Winston Yellen's jaw-dropping debut album opens with 'Fateful Heights,' an a capella lullaby sung with simmering passion -- one lonely tenor voice engulfed in eerie silence. In our flashy indie era of Pro-Tools and pitch-correcting, where louder is better and "more" is more, it's an arresting statement of purpose from a songwriter who seems gloriously oblivious to the outside world echoing outside of his vocal booth.

The album, fittingly, was born from the myth of the musical nomad: In 2011, Yellen -- a college drop-out drifting around his native Colorado Springs -- ventured to the outskirts of Nashville. Armed with an acoustic guitar, a laptop and (more than likely) a nasty hangover, he rented a house formerly owned by Johnny Cash and June Carter. There, inspired by the raw simplicity of classic country and blues artists, he worked with a minimal palette, latching onto the first 10 melodies to breeze through his bedroom window.

Every track on 'Country Sleep' is a legitimate knock-out. Like Bon Iver's Justin Vernon (another songwriter whose debut album was written in country isolation), Yellen is a master of harnessing huge emotion and drama from the simplest, sparsest sonic tools. 'Even If We Try' also starts in an a cappella mist, gradually building, layer by layer -- a modestly strummed guitar, a flicker of violin, a flurry of handclaps -- into an opus. 'Ramona' is the maximalist flip-side, crashing straight out of the gate with booming tom-toms, glistening electric and steel guitars and enveloping vocal harmonies -- but it's equally judicious, using each instrumental flourish and structural transition (from the hushed chorus to the simmering, falsetto-driven coda) to achieve maximum impact.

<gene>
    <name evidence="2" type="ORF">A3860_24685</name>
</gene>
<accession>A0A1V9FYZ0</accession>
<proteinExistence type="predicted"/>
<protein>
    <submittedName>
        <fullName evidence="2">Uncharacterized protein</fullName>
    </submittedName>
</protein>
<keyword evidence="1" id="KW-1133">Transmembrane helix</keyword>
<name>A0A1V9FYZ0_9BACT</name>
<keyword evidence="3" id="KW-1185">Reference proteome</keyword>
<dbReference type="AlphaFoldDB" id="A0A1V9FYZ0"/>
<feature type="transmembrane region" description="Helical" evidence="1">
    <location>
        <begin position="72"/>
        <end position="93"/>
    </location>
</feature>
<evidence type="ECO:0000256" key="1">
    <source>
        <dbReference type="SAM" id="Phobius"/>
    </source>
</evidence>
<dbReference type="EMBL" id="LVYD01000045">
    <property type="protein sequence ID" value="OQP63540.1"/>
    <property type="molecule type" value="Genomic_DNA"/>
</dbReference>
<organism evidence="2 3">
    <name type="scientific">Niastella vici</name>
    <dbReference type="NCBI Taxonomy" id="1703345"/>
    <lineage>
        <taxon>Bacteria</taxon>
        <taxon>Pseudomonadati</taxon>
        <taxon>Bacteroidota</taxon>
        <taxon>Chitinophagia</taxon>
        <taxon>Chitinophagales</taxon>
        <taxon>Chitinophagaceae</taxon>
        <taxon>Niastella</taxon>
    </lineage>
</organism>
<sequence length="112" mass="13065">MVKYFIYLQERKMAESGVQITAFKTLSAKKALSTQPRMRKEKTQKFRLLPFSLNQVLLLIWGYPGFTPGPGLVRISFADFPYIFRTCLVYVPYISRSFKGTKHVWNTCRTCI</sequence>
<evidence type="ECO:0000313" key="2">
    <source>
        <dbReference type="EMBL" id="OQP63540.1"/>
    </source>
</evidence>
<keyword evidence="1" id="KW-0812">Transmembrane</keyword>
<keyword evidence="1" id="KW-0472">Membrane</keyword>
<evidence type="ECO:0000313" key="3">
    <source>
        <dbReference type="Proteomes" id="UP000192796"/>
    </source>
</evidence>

Yellen's debut album lasts 35 minutes, each one more lovely than the one before. Highlights include the drunken twilight ballad 'Cherry Blossoms'; the swirling, jazzy atmospheres of 'Wanted You In August'; the mid-tempo, melancholy country-pop of 'Borrowed Time'; the Sigur-Ros-around-the-campfire sing-along of '22'; and the brief-yet-mesmerizing 'Was I For You?' which marries harmonized acoustics with psychedelic organs before fizzling out into a cozy flurry of clanging boots and slammed doors. (Even this guy's found sounds are tasteful.)

Simply put, 'Country Sleep' is the the finest debut album from a young indie songwriter to saunter along in many years. But it's much more than that: In its maturity, focus and overwhelming beauty, it transcends its context -- an understated, heartbreaking epic for the iPhone age.